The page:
So, where is the market headed? At the present time, not even “the experts” can tell us when things will turn around with our economy, the real estate and financial markets. So, physician recruitment will continue to be more difficult in the near term than it has been in the past.


July 30, 2009

Red flag rule postponed again

As you have probably already heard, the FTC is delaying enforcement of the Red Flags Rule until November 1, 2009 to give “small business[es] and other entities more time to develop and implement written identity theft prevention programs.”

The FTC also announced that it will “redouble its efforts” to educate small businesses and other entities about compliance with the Red Flags Rule. The FTC anticipates creating a special link on the FTC website for small and low-risk entities, with guidance and direction regarding compliance with the Red Flags Rule. See www.FTC.gov/redflagsrule. This response from the FTC is a result of the House Appropriation Committee’s request that the FTC defer enforcement for health care providers and small businesses that have a low risk of identity theft problems.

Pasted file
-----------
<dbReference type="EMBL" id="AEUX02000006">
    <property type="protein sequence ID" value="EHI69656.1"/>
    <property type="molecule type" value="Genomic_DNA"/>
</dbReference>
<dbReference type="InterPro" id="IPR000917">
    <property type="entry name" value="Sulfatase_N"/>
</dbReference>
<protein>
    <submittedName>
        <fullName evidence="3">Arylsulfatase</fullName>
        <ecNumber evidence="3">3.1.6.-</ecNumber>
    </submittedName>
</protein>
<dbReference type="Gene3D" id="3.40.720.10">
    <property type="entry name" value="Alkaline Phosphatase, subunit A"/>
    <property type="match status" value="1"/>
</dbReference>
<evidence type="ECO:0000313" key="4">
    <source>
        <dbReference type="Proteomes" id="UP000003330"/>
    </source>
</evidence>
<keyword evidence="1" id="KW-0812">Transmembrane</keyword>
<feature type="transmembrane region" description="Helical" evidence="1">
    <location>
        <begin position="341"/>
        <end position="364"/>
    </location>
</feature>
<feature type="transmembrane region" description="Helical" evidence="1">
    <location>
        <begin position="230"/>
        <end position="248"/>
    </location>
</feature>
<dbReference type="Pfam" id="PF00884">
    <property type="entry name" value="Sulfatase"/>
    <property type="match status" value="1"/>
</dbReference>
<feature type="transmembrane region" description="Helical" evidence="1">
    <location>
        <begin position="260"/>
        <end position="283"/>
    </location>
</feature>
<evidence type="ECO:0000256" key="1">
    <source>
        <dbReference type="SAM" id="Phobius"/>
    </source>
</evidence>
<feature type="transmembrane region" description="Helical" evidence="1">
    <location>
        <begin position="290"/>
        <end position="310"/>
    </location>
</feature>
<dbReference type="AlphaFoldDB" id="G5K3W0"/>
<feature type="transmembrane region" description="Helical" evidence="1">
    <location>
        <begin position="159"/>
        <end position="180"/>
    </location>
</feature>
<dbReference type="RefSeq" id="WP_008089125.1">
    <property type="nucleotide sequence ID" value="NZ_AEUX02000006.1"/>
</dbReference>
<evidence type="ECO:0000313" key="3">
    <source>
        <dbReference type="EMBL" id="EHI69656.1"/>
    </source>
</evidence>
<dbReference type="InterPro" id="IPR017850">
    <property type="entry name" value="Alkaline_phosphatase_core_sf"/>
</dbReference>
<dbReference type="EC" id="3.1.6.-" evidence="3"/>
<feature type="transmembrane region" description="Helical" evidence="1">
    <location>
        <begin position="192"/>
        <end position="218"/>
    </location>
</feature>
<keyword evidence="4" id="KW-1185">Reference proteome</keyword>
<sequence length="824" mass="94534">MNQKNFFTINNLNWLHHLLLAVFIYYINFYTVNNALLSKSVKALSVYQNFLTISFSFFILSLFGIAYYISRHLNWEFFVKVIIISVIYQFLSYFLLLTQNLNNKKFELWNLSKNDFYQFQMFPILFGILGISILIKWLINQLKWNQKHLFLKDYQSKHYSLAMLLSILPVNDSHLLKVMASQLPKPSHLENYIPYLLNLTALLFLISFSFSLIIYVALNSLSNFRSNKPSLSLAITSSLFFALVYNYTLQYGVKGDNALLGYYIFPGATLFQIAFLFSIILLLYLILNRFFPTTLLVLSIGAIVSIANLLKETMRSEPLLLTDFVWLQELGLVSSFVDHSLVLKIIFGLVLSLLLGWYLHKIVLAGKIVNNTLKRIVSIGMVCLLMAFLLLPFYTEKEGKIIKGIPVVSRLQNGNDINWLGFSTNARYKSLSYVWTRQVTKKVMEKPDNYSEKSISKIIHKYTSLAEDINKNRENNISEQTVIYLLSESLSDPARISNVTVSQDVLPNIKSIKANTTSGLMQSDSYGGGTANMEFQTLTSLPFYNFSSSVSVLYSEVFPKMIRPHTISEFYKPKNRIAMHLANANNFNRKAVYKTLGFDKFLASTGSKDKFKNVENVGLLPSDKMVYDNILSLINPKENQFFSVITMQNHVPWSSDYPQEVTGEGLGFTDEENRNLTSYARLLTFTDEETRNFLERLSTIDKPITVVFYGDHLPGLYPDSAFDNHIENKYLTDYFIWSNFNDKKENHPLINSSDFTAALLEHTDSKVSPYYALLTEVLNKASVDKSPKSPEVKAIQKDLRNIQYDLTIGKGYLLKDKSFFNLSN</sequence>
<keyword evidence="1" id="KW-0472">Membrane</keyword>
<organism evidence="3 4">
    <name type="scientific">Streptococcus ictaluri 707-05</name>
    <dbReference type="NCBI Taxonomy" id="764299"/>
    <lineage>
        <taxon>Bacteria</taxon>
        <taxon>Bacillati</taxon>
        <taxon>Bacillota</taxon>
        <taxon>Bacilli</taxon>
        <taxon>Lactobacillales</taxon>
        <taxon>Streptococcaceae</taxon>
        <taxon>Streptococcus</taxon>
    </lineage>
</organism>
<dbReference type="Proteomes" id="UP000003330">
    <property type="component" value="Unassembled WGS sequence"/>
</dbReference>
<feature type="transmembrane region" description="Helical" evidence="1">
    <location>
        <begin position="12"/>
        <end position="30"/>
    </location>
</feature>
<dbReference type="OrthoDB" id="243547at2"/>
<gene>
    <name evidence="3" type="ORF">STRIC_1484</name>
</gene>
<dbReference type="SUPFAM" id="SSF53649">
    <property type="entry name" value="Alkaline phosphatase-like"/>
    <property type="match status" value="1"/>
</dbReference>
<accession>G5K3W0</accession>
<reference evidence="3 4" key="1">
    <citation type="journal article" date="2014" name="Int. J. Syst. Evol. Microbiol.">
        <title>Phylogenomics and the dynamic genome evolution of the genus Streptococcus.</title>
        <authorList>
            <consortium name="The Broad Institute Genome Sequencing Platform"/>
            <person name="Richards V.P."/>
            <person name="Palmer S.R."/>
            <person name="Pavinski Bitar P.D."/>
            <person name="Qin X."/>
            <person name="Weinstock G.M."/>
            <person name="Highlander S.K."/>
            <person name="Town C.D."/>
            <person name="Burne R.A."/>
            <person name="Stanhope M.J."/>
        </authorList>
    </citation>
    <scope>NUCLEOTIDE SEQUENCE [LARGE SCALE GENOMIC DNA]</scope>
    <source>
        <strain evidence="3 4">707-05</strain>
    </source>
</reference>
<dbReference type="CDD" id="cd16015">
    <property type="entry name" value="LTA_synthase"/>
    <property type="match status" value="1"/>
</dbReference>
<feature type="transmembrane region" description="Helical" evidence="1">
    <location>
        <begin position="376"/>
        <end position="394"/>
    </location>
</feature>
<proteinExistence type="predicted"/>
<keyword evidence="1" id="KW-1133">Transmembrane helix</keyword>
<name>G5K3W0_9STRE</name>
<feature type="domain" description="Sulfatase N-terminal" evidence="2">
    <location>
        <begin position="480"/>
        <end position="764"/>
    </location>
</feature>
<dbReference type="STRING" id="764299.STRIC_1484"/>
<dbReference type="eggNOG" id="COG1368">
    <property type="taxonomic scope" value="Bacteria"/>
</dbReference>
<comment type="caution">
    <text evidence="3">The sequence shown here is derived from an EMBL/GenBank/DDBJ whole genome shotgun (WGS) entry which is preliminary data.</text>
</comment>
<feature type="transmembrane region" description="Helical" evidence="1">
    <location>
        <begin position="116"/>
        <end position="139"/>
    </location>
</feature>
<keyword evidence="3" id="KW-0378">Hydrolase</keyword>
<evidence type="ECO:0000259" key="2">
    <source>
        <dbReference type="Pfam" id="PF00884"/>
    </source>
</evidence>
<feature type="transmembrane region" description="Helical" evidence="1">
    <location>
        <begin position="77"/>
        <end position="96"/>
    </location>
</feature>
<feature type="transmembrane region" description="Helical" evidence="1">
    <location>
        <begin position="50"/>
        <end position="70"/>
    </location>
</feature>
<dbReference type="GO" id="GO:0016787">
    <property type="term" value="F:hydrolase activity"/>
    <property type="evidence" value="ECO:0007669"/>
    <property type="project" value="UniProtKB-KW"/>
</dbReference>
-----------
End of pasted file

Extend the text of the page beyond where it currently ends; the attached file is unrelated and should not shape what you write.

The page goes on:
By the way, don't forget to vist my micro blog on Twitter: www.twitter.com/rtacpa.


July 27, 2009

Monitor your answering service to ensure good customer service

Keep in mind that patients perceive your answering service as an extension of your staff. Stay personally aware of your service's reliability and courtesy by regularly telephoning it yourself. Portray various situations, ranging from emergency to casual inquiry. Consider these points:

  • Was your call answered promptly or on the tenth ring?
  • Was it handled with proper manners and respect?
  • Was the important information relayed to you properly?

Tell your answering service that you will make such test calls. Additionally, notify the service's owner or manager of the specifics of any shortcomings. Make the complaint in writing as well as by phone so it drives home both your concern and your surveillance. And, just like your own staff, if you discover a particular operator who provides excellent service every time, compliment him or her to the service supervisor.

July 24, 2009

What You Can Learn From Michael Jackson